Reporting Cherri Gregg
PHILADELPHIA (CBS) - Experts at Penn Medicine held a special conference today for female heart transplant patients and their caregivers, to discuss some of the unique issues that women face when it comes to the heart disease — which government health officials say is the leading cause of death in the US.
Heart transplants take a tremendous toll on the body, but especially on a woman’s body. The medications can cause weight gain, excessive hair growth, and reproductive issues; they can also have an impact on menopause and can cause osteoperosis in some cases.
Dr. Joyce Wald (standing in top photo) specializes in heart failure and transplantation at Penn Medicine, and says the issues are compounded further in younger women.
“The medications can have side effects that can alter their appearance,” she says. “So we really, as their medical caregivers, try and lower their medicines as much as possible so they don’t look different from their peers. And of course young women want to go throught pregnancy, and that is possible post-transplant.”
Wald says another problem is that women, especially young women, are misdiagnosed when it comes to heart disease because they don’t always present the same symptoms as men.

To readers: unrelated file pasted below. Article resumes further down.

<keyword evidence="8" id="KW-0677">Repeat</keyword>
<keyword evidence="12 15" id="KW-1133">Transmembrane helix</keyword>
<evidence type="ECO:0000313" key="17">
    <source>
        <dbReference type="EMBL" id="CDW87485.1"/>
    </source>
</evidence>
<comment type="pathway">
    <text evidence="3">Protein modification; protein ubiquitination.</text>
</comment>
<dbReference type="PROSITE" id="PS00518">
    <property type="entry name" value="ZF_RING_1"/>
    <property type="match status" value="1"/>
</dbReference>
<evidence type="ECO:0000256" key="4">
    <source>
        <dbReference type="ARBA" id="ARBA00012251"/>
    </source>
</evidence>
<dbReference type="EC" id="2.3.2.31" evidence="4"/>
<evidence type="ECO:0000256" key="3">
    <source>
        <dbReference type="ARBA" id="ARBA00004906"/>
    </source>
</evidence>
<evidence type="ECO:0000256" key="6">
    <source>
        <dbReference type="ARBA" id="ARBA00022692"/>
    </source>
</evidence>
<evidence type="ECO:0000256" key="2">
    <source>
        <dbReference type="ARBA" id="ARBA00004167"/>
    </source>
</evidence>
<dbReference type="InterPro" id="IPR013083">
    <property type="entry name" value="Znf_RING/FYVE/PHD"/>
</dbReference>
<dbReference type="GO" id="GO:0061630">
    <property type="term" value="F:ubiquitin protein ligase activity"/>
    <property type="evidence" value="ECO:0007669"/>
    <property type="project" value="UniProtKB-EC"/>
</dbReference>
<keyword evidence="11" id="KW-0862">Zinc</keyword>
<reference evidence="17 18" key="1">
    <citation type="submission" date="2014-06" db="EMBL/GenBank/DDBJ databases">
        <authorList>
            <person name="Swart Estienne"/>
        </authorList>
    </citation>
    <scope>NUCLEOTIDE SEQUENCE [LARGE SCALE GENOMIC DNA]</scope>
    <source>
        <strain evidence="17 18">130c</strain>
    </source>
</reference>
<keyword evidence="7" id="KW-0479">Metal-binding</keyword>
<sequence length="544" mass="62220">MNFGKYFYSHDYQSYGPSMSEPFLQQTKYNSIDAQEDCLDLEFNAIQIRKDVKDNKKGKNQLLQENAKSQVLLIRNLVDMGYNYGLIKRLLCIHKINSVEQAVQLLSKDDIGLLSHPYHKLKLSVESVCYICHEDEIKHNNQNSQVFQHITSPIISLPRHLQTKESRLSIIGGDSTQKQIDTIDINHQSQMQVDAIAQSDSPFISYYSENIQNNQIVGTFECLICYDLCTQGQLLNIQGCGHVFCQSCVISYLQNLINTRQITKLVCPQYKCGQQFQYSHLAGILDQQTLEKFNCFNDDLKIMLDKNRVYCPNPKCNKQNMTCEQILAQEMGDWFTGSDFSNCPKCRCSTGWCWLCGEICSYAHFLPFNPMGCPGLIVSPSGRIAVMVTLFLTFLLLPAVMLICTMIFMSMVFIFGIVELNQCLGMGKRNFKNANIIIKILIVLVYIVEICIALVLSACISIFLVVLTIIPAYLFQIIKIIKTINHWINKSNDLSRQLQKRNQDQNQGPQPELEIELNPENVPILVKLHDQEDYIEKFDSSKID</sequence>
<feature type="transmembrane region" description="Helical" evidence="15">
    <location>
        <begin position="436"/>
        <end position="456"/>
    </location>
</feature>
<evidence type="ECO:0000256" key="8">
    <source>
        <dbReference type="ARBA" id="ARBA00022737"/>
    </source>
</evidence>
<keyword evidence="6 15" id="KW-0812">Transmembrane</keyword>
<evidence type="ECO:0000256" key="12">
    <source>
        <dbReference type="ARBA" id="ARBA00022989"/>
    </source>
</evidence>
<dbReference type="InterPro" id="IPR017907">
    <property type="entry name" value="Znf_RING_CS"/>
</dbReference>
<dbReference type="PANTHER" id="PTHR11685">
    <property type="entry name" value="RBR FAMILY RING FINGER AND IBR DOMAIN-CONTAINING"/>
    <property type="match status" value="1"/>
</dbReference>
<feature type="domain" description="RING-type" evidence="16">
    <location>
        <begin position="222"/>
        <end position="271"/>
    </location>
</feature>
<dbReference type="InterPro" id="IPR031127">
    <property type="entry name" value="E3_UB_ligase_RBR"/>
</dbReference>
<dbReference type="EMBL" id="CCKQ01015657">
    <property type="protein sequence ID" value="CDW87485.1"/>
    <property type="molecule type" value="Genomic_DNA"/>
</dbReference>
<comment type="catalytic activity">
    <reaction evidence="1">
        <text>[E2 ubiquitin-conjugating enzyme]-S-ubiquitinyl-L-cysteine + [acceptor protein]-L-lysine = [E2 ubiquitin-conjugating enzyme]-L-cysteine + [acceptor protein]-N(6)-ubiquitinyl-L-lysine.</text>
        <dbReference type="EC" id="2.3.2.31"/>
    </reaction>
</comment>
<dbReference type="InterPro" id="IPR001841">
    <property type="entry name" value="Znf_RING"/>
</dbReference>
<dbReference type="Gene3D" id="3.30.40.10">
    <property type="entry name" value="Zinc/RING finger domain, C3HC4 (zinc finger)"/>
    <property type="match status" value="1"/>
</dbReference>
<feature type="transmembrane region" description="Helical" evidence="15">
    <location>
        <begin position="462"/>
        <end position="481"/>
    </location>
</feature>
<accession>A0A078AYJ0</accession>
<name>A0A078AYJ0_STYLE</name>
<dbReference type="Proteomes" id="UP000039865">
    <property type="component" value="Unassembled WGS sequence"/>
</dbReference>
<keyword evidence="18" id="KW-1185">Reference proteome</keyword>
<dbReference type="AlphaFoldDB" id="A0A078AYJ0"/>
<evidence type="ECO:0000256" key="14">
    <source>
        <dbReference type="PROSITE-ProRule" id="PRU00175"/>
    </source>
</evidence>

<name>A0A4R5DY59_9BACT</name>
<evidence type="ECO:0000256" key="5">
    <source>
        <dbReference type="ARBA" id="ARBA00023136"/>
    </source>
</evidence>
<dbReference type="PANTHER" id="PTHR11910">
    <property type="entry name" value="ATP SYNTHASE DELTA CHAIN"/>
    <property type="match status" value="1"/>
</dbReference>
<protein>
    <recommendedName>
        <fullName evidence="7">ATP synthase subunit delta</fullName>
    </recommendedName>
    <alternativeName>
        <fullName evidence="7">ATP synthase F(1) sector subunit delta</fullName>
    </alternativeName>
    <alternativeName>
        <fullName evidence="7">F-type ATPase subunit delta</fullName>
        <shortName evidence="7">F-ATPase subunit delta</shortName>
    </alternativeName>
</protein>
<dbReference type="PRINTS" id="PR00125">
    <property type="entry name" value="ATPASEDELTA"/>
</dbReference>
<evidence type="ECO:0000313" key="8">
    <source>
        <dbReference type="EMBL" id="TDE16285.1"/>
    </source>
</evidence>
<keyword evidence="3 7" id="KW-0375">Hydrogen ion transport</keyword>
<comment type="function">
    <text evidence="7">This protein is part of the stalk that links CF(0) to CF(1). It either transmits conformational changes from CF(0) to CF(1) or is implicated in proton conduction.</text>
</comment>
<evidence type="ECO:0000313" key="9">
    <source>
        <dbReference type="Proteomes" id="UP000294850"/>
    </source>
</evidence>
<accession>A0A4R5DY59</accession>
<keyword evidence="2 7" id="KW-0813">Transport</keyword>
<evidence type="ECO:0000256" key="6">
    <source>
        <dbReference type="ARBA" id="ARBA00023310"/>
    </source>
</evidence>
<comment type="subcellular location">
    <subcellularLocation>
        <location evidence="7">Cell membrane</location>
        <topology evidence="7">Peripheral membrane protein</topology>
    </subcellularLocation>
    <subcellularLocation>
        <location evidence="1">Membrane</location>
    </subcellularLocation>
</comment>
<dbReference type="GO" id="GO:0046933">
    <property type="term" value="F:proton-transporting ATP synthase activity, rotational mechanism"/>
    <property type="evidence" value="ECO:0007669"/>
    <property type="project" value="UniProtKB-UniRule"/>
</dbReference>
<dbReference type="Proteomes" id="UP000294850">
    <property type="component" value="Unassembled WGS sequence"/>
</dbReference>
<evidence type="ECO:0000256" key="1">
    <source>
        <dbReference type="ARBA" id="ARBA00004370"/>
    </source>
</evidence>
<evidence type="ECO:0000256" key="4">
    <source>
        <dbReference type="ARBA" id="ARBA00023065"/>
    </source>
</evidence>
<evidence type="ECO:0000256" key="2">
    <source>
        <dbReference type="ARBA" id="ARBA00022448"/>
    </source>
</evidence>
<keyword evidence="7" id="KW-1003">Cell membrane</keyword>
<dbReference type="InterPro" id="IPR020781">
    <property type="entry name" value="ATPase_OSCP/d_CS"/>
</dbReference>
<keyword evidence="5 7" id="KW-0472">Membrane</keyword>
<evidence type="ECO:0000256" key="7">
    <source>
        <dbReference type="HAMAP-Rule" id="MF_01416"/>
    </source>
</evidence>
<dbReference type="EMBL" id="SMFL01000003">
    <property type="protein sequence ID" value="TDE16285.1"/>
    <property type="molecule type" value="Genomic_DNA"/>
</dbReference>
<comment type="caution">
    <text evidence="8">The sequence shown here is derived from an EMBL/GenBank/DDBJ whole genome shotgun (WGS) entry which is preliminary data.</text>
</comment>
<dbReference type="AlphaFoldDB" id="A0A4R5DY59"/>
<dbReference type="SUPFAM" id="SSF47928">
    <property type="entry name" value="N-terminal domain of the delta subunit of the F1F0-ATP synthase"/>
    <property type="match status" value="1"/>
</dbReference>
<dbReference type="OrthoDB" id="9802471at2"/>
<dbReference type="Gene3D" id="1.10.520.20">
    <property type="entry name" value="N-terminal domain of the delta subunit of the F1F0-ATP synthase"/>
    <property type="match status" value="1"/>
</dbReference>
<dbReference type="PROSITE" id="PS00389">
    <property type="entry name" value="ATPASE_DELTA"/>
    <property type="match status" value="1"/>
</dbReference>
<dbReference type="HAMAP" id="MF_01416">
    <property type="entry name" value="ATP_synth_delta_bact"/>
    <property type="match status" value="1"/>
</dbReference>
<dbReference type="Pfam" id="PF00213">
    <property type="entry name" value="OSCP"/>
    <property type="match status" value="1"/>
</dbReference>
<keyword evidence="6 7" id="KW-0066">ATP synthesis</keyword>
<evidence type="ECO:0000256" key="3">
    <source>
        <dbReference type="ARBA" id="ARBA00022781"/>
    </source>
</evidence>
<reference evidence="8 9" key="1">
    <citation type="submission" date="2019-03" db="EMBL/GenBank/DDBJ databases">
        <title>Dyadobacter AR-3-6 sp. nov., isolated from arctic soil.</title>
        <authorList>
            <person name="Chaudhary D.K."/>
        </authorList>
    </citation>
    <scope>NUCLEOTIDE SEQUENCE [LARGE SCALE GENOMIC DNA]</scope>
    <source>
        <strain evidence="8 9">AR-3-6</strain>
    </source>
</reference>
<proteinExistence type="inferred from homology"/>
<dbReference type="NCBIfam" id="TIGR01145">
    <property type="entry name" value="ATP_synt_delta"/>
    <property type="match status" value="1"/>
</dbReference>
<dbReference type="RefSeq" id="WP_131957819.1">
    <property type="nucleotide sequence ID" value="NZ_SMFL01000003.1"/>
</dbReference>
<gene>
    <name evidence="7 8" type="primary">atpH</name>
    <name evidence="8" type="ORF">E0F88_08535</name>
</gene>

“Instead of being profoundly short of breath, they just may be bloated or retain water in their belly,” she says.
She says women should be extra vigilant and get checkups as soon as possible so they can increase their survival chances if they do need a heart transplant.
Janet Dennis (below) received a heart transplant six years ago.
“After the transplant, you have to re-create yourself,” she tells KYW Newsradio. “You want to feel normal like everyone else, then you realize you’re not normal. Everyone’s not taking all the meds you are taking, eveyone doesn’t have the same daily routine you have. But, I still have this I-can-do-it attitude. I tell myself I can do this, I can do that.”
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Dennis says her goal has been to not just survive with her new heart, but to thrive. She is an avid dragon-boater and has won numerous awards and medals as part of the Tranplant Games, an athletic competition for transplant survivors.
“I am having the time of my life,” she says, “just because someone said ‘yes’ to (organ) donation. And to say thank you, I give all of my medals to my donor family.”
Reported by Cherri Gregg, KYW Newsradio 1060